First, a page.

"For nearly 80 years, recruits reporting to central California’s Fort Ord considered themselves the lucky ones, privileged to live and work amid sparkling seas, sandy dunes and sage-covered hills."
"The federal government said Wednesday it won’t deliver any water to California farmers because of a severe drought, a decision that will force many to plant fewer crops in a region that supplies a quarter of the nation’s food."
"For a few frenzied weeks, beekeepers from around the United States truck billions of honeybees to California to rent them to almond growers who need the insects to pollinate the state's most valuable crop."
"Edison International’s Southern California Edison said it plans to spend about $1.7 billion this year on work to reduce the risk of its electrical equipment sparking wildfires during dry and windy conditions."
"Already diminished by drought and extreme heat, California’s water supply will face yet another peril as wildfires continue to incinerate ever larger areas of forested land, according to new research."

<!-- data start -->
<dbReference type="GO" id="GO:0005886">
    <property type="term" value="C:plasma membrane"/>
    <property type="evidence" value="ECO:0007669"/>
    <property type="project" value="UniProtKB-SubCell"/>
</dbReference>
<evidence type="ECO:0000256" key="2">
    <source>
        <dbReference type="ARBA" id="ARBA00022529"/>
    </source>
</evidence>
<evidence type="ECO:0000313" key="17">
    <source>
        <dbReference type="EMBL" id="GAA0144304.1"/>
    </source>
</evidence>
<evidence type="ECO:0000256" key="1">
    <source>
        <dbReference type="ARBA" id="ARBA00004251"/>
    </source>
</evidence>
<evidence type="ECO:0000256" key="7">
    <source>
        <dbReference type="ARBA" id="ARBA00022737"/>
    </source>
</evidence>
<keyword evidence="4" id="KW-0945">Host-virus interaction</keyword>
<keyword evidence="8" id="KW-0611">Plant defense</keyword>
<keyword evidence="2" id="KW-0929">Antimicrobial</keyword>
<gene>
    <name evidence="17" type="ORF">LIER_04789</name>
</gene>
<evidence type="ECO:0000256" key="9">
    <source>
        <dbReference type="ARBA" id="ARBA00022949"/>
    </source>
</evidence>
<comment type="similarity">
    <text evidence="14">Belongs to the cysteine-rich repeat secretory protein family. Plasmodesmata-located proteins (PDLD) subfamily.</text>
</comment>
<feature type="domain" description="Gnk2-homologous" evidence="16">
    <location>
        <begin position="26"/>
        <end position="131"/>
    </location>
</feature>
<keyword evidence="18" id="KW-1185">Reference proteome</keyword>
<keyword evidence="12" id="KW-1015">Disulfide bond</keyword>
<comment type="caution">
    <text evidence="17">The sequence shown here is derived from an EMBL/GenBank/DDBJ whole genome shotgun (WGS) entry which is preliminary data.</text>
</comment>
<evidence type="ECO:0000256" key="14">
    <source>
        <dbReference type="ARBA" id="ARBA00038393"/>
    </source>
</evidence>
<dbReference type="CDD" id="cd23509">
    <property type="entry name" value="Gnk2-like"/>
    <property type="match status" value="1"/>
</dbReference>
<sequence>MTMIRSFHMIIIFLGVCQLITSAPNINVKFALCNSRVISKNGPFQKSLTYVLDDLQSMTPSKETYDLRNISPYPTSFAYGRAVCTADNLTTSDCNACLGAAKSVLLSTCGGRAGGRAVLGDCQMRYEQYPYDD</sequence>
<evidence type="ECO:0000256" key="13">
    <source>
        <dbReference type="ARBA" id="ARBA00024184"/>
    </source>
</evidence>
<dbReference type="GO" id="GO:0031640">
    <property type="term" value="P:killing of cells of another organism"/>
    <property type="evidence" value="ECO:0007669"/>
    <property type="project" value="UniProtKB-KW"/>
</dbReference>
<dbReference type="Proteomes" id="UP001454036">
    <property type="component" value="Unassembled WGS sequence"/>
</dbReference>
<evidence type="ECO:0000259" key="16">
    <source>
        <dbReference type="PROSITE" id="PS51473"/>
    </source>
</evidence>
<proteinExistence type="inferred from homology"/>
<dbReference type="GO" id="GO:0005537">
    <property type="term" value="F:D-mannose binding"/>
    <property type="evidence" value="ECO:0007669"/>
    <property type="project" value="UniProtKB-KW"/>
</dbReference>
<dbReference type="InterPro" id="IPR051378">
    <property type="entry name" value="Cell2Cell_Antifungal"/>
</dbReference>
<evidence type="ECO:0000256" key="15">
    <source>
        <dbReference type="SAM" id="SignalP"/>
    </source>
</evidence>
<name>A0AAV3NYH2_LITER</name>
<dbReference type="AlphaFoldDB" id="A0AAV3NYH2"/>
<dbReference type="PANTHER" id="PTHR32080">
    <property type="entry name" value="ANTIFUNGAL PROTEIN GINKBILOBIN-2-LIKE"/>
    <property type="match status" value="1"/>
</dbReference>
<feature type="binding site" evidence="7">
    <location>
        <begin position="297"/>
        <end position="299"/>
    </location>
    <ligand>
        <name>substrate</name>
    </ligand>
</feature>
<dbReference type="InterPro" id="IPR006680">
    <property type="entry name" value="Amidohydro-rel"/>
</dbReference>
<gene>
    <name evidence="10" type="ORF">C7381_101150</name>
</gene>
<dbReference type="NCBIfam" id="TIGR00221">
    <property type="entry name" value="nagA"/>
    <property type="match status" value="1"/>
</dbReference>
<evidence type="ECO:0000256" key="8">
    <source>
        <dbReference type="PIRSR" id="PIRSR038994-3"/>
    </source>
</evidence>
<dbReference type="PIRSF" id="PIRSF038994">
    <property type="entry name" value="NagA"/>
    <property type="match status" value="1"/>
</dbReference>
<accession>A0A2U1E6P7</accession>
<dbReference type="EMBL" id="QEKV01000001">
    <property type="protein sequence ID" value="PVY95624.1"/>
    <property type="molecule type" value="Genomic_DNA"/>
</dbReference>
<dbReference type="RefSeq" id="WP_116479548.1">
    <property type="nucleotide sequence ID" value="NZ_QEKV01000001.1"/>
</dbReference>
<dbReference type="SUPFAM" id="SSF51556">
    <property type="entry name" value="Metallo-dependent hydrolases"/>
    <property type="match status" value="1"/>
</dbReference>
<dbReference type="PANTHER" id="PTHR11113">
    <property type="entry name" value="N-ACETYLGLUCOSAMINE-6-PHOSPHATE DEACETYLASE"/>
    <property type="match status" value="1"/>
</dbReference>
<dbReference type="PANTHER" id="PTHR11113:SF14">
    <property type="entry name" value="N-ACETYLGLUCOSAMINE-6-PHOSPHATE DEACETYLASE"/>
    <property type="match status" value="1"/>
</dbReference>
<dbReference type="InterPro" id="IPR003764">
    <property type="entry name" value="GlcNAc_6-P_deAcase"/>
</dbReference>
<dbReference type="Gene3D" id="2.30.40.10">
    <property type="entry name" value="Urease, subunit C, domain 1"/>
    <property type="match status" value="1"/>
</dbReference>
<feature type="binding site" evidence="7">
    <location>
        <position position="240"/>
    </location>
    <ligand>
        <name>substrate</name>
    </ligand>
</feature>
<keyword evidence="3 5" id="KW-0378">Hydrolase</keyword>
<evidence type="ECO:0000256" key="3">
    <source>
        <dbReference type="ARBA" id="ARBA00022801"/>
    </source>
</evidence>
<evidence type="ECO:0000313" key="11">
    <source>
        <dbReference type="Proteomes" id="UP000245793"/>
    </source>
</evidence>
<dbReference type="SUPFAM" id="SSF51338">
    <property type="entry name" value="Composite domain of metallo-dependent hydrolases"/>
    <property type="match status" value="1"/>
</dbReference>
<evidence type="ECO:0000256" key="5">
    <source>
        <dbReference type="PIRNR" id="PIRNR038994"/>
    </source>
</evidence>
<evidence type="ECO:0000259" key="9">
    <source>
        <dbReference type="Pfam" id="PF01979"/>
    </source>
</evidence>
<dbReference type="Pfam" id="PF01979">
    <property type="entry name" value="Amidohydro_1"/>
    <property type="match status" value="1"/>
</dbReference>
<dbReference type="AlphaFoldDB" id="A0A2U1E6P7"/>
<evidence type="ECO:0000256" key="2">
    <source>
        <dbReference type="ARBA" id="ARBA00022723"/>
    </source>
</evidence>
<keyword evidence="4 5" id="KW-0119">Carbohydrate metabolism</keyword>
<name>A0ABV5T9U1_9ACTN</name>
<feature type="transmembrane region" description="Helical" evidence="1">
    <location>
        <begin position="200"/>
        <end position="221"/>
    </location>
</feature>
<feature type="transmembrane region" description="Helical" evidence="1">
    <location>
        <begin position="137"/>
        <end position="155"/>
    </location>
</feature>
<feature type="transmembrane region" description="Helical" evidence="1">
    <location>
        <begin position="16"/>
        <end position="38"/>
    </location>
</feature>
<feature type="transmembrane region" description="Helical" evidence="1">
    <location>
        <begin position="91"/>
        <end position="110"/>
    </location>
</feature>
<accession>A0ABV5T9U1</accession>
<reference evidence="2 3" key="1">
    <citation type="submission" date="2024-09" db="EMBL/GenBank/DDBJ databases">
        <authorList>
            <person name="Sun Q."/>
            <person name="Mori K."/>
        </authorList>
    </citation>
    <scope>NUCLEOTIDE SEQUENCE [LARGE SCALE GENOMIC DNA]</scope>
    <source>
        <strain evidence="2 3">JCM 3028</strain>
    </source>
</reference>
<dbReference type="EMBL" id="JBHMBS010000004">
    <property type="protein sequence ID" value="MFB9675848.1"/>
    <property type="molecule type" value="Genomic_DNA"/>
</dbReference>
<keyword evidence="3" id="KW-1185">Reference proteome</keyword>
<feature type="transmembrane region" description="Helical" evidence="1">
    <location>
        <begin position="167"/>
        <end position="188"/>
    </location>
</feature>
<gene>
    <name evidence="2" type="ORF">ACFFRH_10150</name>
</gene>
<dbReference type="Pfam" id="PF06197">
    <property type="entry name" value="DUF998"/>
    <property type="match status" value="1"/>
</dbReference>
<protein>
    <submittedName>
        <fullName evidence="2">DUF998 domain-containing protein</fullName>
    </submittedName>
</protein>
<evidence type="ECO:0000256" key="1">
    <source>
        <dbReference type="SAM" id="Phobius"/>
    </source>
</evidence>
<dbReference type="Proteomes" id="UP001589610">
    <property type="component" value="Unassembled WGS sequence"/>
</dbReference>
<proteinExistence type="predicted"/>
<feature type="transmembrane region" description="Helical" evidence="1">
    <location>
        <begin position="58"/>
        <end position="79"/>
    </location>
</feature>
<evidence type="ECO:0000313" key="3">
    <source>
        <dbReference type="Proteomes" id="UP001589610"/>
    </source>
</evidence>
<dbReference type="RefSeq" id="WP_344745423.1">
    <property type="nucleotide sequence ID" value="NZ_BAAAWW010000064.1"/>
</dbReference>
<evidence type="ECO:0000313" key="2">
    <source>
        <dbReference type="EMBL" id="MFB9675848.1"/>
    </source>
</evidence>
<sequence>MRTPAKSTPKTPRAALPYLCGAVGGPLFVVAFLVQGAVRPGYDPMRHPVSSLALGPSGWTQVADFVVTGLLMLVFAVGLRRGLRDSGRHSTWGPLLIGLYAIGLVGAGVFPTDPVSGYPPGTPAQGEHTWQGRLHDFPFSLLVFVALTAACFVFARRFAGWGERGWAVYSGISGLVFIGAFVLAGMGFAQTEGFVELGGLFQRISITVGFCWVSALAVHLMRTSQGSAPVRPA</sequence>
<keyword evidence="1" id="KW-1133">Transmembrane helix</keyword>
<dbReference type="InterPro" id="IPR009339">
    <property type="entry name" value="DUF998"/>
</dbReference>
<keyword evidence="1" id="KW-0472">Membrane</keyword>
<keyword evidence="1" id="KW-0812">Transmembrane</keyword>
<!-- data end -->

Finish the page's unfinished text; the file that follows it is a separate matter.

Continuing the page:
"The reign of terror in my Northridge neighborhood began with manic dog barking, eerie coyote howls and the high-pitched screams of an animal fighting for its life in the middle of the night."
"Oil refineries, utilities and other companies that must pay to emit greenhouse gases in California have saved up so many credits allowing them to pollute that it may jeopardize the state’s ability to reach its ambitious climate goals, according to a report by a panel that advises state officials."
"A water and electric utility in central California will install a first-of-its-kind network of solar panels on water canals. Turlock Irrigation District (TID) has secured a $20 million grant from the state to pursue the first-in-the-nation project, which could serve a beneficial double whammy: create renewable energy and save some water in the process."
"Over 70 member organizations in the coalition received charitable contributions in 2020 worth $1.67 million from big California utilities that see solar as the competition."
"Studies in Kern County, performed by oil industry consultants, cannot answer fundamental safety questions about irrigating crops with “produced water,” the board’s own panel of experts concedes."